In 2014, I sat on a low wooden bench nursing my 6 week old baby boy while wet plaster strips were laid across my face to create a mask. The final activity of the Rise Up and Call Her Name program, a women’s spirituality curriculum by Elizabeth Fisher that I’d been guiding over the course of an entire year, I had shown all of the women in my living room how to make masks and now it was my turn to have the mask material applied. My back was sore and I felt tired and lonely within my plaster shell. As my face faded from view, the women began to talk around me as if I suddenly wasn’t there and as my lips were covered, I became voiceless and closed in, shrouded and silent. When the plaster dried and I emerged again, I saw a dear friend sitting in the recliner drinking tea. While I was not sorry to have finished my commitment to the group and to have closed out the year-long program, I was suddenly awash with a deep longing for rest, a deep longing to be the one in the chair being brought tea, instead of the one to lead the group, baby dangling from her breast, tugged in a million directions by questions and needs.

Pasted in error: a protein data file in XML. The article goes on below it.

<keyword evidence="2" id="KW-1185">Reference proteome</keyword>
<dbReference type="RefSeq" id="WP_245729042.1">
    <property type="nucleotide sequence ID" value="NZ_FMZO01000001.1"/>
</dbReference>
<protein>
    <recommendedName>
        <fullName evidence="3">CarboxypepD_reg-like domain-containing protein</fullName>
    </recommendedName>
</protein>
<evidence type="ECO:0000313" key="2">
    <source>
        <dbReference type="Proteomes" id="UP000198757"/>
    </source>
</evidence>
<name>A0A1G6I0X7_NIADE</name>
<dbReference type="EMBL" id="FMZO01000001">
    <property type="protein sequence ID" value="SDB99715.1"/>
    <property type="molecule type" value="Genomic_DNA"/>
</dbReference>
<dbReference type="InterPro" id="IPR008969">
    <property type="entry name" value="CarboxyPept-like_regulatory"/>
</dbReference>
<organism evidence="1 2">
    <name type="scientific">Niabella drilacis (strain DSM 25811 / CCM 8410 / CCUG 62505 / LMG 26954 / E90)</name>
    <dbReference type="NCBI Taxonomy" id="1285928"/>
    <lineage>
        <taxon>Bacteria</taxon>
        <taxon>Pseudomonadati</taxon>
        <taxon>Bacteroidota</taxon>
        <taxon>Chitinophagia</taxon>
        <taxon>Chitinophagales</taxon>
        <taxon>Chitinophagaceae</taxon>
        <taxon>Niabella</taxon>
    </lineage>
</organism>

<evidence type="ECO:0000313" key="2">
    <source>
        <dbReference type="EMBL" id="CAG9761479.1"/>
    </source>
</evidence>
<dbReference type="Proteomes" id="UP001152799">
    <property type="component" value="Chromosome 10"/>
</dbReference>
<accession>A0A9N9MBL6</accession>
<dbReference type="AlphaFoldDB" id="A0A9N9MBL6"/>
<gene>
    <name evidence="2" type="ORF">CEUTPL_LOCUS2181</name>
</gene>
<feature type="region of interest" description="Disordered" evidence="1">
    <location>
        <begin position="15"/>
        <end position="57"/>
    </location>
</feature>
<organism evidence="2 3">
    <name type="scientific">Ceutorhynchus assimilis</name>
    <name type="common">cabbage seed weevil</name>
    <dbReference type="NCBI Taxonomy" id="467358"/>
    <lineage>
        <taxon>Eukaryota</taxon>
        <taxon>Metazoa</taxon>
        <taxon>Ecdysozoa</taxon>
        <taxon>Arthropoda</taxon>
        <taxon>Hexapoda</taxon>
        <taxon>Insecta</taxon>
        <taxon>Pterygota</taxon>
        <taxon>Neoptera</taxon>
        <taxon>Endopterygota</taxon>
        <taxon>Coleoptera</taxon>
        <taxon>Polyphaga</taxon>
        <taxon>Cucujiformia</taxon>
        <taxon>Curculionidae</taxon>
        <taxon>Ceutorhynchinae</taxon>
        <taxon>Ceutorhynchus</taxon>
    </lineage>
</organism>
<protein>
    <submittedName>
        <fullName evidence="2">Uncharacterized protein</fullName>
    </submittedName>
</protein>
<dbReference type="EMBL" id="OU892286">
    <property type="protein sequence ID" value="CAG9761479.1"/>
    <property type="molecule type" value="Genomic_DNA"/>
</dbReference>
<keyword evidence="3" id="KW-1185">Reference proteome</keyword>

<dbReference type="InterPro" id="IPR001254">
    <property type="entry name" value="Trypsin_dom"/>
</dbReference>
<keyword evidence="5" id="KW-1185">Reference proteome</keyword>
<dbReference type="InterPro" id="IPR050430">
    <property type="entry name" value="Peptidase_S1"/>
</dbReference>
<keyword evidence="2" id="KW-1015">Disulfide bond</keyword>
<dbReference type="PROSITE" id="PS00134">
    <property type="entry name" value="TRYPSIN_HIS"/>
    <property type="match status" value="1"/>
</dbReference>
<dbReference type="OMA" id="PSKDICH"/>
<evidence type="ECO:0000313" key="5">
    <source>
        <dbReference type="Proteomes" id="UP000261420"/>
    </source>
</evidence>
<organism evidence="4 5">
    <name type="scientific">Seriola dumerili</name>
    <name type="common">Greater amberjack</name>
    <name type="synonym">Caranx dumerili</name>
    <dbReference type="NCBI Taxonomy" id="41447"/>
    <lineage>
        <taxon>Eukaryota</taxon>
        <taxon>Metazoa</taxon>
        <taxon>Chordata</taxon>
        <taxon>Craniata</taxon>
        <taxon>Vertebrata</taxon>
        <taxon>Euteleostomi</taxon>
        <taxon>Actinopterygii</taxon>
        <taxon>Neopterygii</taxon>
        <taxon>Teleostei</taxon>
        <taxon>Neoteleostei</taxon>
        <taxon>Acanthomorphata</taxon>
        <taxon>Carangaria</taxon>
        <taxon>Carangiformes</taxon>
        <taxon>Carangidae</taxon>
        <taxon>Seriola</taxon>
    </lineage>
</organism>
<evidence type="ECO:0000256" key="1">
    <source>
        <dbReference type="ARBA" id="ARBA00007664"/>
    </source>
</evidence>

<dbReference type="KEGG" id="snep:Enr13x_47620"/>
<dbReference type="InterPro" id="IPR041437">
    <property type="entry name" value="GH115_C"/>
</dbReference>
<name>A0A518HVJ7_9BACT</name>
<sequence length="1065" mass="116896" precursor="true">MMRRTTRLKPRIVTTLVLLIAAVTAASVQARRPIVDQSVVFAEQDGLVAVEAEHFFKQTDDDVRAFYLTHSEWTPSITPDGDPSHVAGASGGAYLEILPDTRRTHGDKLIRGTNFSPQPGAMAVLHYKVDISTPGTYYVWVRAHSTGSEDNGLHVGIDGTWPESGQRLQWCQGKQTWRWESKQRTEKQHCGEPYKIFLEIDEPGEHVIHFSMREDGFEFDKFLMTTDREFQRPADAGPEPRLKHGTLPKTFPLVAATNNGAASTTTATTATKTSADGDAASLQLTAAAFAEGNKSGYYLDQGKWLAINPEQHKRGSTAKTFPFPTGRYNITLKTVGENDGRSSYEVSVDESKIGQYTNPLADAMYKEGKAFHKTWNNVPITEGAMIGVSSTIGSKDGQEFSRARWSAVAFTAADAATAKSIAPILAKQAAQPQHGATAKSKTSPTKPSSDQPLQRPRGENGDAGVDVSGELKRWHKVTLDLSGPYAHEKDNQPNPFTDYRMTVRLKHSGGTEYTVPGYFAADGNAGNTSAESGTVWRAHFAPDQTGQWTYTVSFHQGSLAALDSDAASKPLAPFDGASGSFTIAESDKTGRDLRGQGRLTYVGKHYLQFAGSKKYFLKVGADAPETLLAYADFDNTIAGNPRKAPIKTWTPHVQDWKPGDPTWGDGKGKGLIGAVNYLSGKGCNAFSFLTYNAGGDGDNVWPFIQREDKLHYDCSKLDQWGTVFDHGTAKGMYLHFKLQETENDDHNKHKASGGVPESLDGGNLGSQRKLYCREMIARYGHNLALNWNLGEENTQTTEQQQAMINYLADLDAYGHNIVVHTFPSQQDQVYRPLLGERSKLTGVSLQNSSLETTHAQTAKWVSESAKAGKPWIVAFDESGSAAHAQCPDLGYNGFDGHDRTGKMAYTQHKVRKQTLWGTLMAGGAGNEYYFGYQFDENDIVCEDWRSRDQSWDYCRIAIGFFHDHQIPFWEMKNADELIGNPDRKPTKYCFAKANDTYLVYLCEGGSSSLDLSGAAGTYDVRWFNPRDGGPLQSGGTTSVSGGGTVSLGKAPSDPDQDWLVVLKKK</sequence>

This moment, this snapshot of maternal priestessing, has recurred for me many times over the last few years, a wondering of why I could not permit myself to be the tea-drinker instead of the hostess, the person to enjoy instead of the person to teach, the person to rest instead of the person to create experiences. Continue reading “Restoration by Molly Remer”